Contractor skills shortages having detrimental effect on customer service

Friday 12 June 2015

Customers are feeling the effect of skills shortages experienced by contractors, new research from the Confederation of British Industry (CBI) shows. The Service Sector Surveyed, which is produced quarterly by the body highlights a deterioration in what the customer has been receiving.

There has been growing concern over the availability of skills and labour in the service industry within the UK for some time now. The CBI took the opinions of 174 firms into account when creating the survey and found that 48 per cent had increased employee numbers over the quarter.

In contrast to this, just six per cent of companies said their staffing numbers were down, making the last quarter the highest staff figures recorded since 2007. Despite this, a higher than average proportion of firms said that labour shortages were proving an obstacle to investment.

Not being able to hire staff and contractors exhibiting the right skills has proven detrimental for companies trying to implement business plans. Such issues are then seen in the service that is received by customers.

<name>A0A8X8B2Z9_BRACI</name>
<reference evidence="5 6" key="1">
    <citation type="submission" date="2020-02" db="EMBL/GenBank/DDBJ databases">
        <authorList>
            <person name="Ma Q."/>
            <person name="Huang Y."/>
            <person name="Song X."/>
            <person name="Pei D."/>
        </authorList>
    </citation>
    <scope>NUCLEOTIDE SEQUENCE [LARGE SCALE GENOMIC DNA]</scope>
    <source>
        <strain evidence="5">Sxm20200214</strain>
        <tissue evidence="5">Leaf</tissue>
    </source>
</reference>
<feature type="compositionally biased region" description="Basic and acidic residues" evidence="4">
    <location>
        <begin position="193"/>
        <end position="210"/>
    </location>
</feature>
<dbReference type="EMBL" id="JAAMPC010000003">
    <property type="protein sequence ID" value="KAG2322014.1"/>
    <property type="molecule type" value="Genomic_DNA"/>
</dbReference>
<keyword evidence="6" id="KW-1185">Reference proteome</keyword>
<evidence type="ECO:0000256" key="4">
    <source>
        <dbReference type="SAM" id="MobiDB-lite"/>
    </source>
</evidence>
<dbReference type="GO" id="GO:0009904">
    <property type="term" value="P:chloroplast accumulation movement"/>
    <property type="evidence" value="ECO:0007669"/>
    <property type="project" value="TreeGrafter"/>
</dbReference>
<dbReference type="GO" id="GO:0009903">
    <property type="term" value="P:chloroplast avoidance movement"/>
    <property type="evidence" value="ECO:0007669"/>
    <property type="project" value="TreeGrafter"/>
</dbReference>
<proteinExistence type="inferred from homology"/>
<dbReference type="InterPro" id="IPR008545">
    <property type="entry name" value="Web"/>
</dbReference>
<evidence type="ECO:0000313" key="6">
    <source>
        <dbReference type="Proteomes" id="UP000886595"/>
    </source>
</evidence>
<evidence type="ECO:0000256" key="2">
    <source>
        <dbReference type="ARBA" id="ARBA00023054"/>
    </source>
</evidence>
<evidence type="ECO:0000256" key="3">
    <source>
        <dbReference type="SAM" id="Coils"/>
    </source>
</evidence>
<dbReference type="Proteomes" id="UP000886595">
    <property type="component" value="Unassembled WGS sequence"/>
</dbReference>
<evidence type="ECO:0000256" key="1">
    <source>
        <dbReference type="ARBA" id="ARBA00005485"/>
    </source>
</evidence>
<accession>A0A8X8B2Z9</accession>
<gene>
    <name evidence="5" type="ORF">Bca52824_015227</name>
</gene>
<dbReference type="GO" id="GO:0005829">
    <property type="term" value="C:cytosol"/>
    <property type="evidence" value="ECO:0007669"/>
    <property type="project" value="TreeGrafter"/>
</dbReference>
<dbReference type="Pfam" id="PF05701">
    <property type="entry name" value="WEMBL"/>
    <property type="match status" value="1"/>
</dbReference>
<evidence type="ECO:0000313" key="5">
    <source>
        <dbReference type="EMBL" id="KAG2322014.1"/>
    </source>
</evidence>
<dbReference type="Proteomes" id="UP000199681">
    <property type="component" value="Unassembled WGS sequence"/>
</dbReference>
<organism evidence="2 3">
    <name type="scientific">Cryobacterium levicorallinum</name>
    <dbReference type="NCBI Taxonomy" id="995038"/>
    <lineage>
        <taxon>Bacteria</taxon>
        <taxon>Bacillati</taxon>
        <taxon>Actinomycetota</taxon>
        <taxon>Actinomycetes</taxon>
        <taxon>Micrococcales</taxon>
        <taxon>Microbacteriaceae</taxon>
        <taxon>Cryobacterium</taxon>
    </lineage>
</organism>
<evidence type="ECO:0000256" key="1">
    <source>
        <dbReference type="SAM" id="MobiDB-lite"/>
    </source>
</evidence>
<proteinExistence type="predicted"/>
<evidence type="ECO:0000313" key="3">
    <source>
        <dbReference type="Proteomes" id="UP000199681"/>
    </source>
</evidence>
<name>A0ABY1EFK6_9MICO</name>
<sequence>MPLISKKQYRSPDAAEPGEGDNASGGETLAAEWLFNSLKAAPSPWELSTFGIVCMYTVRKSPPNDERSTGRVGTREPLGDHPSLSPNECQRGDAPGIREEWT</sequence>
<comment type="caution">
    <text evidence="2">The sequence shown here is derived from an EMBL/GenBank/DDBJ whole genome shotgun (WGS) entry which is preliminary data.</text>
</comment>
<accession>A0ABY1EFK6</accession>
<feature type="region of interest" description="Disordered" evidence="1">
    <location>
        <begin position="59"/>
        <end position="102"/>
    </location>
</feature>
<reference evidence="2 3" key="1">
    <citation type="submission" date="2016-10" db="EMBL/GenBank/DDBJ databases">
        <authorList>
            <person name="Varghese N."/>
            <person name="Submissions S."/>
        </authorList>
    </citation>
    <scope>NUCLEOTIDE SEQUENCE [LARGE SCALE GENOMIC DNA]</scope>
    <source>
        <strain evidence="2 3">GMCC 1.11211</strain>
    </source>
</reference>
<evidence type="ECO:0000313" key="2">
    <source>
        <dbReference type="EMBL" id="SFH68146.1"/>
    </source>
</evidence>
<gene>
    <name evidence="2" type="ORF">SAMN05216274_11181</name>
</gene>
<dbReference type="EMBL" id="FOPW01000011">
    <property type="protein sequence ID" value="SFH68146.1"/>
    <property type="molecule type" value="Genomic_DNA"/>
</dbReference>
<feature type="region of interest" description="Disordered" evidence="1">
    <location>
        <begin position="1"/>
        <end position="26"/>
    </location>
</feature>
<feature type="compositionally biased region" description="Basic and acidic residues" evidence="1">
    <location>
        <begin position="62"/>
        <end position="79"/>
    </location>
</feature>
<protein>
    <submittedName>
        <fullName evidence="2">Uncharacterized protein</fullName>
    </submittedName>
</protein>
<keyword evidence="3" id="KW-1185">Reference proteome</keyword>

Raine Newton-Smith, director for economics at the CBI, said: "Prospects for consumer services remain buoyant, as real incomes rise supported by low inflation and strong employment.

"But concerns about skills shortages are increasing in both sectors, particularly among business and professional services firms looking to expand.

"Nevertheless, capital spending plans are firm across the sectors, especially in consumer services, where companies are focusing on developing market share by reaching new customers and providing more services."

A separate study by Adzuna into skills shortages showed that job openings now outstrip the number of people looking for work in three out of every five cities in the UK. It found the number of jobseekers in this country to stand at 795,967, with positions being advertised now topping one million.

This means that limited company and umbrella contractors with the right skills should have plenty of opportunity to take on suitable work. An even better chance is found in the north, where it is 14 times easier to find a job in one of its cities than in the south.

Andrew Hunter, co-founder of Adzuna, commented that although the government was keen to take action on the matter of skills shortages, this isn't in fact the problem. He said that what is needed is a culture change, so that the workforce can take advantage of the recovery that has been earned.

By Victoria McDonnell

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